Time, fashion and finances were not kind to a fabled West Baltimore mansion, a winter palace built by 19th-century railroad builder and engineer Thomas deKay Winans. He gave his residence a curious name, Alexandroffsky. It was every bit a walled Xanadu that caused Baltimoreans to gasp and gossip until the day the wreckers flattened it. The mansion's site is now part of the University of Maryland biotech park.
The story behind Alexandroffsky is a good tale, well-documented by Baltimore County historian John McGrain.
"Early in his career Thomas Winans traveled to Czarist Russia to plan and construct the Moscow-St. Petersburg railway, a venture that paid handsomely," McGrain writes in the winter edition of the Baltimore County Historical Society's History Trails publication.
With the money Winans made, he hired Baltimore architects Niernsee and Neilson and threw money at the block bounded by Fremont Avenue, Baltimore and Hollins streets. His architects also designed Camden Station, and both the mansion and the rail terminal bear a passing resemblance.
"The great house was built at a brisk pace and on February 24, 1852, Winans recorded he 'Slept in Alexandroffsky for the First Time,'" McGrain writes.
A short while later, he paid Tiffany in New York the equivalent of $55,000 in today's money for nine chandeliers. He also installed fountains and many examples of garden statuary. His lion statues later traveled to the Maryland Zoo in Druid Hill Park, where they remain on display.
Winans, who liked good engineering, engaged the Baltimore firm of Hayward, Bartlett to produce what amounted to an industrial-grade heating plant, one served by a brick ventilating chimney on the grounds of the estate.
There was also an early heating and cooling system involving coils of pipe under the floors and ventilating cavities. Ferdinand C. Latrobe later wrote that "when a Victorian-petticoated lady, returning with her escort to retrieve her fan, reached the middle of the ballroom floor, she made the screeching discovery that her voluminous skirt and petticoats were fluttering over her head, blown up by the air suddenly rising from holes in the floor."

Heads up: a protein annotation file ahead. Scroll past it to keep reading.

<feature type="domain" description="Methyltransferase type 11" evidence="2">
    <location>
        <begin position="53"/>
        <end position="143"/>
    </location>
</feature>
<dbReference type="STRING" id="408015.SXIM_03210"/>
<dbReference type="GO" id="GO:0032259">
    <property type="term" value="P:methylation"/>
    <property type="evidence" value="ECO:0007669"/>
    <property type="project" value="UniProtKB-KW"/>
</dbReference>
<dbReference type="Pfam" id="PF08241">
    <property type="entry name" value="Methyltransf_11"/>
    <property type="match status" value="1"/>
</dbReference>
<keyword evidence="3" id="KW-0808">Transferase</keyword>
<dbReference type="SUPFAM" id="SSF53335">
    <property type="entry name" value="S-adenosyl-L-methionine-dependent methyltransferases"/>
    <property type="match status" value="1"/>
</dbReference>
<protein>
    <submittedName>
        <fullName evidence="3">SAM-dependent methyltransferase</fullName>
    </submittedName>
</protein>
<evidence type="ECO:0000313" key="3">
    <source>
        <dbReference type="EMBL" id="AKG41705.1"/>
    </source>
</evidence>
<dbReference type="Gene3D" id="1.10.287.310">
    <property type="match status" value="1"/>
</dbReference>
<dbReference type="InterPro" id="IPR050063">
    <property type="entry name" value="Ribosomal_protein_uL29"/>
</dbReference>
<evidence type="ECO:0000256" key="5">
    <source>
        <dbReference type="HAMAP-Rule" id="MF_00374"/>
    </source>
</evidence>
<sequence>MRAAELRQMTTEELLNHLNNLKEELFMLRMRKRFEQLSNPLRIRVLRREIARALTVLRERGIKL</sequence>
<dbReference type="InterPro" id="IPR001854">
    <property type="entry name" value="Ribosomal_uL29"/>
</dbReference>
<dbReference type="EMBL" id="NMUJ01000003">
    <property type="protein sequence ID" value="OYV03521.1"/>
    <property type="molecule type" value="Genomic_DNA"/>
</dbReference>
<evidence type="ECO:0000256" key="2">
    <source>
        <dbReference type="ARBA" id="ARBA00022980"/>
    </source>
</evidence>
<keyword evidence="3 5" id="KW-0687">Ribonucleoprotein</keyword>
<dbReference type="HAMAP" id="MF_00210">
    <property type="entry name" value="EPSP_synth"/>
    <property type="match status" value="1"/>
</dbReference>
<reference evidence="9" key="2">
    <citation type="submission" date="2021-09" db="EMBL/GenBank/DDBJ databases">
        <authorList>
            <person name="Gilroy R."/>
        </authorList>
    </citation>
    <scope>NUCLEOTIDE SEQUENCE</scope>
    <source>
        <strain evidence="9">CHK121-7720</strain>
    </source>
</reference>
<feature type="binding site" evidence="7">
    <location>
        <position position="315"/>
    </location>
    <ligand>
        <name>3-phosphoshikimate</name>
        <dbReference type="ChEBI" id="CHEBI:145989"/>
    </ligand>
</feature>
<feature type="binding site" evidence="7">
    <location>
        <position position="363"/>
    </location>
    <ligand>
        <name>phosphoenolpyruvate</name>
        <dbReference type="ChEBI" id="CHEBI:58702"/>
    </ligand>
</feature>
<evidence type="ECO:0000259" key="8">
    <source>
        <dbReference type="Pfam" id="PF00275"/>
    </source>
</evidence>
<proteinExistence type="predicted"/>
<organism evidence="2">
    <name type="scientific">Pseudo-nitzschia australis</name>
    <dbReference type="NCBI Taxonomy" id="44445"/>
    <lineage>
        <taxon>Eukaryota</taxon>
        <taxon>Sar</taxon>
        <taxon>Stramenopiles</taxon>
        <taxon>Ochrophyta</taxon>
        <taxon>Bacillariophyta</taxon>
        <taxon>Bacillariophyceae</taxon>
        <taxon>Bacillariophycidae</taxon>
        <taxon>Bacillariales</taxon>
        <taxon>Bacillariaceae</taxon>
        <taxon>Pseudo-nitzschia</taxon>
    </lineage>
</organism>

Winans had stables, a house for his black swans and a large glass conservatory. But it was his garden statues and art collection that caused a guidebook writer to say that his collection "would do credit to the home of a European prince." Some of the Greek and Roman statues were a little too much for prim and proper Baltimore. Someone complained to the City Council, and Winans reacted by having a high brick wall erected around his compound. Once the mansion was walled off, stories of its opulence only magnified.
Winans died in 1878, and by the 1920s, his descendants were alternating between Newport, R.I., and Baltimore. (They also had a still-standing summer house, Orianda at Crimea, in Leakin Park.) In 1923, they opened Alexandroffsky to the public for a card party to benefit South Baltimore General Hospital. The Baltimore Sun noted that "its massive brick wall, like a battlement" would at last be opened.
In November 1926, the Winans descendants called in the auctioneers to sell the furniture and art collections, presumably including the James McNeill Whistler paintings they acquired.
"The curtain began to descend on the past glories of Alexandroffsky yesterday when 800 lots … were sold at public auction for approximately $15,000," The Sun reported. "Before the last article had been disposed of, policemen had been sent to guard the old boxwood in the gardens which was being torn apart by souvenir hunters."
Among other items, a set of six whiskey glasses and a decanter emblazoned with the Imperial Russian coat of arms sold for $18.
"Women in the crowd nearly came to blows when a gold-plated jewel box was placed on sale and Mr. Galton [the auctioneer] had to call for order. It fetched $28."
The Sun covered the auction for several days. "Football rushes, wrestling matches and track meets took place in the corridors and rooms. … Streetcars, taxicabs and private automobiles emptied crowds at the gates."
By 1929, the wreckers were pulling down the great chimney. The city rejected buying the site for a park, and it remained a vacant lot for decades.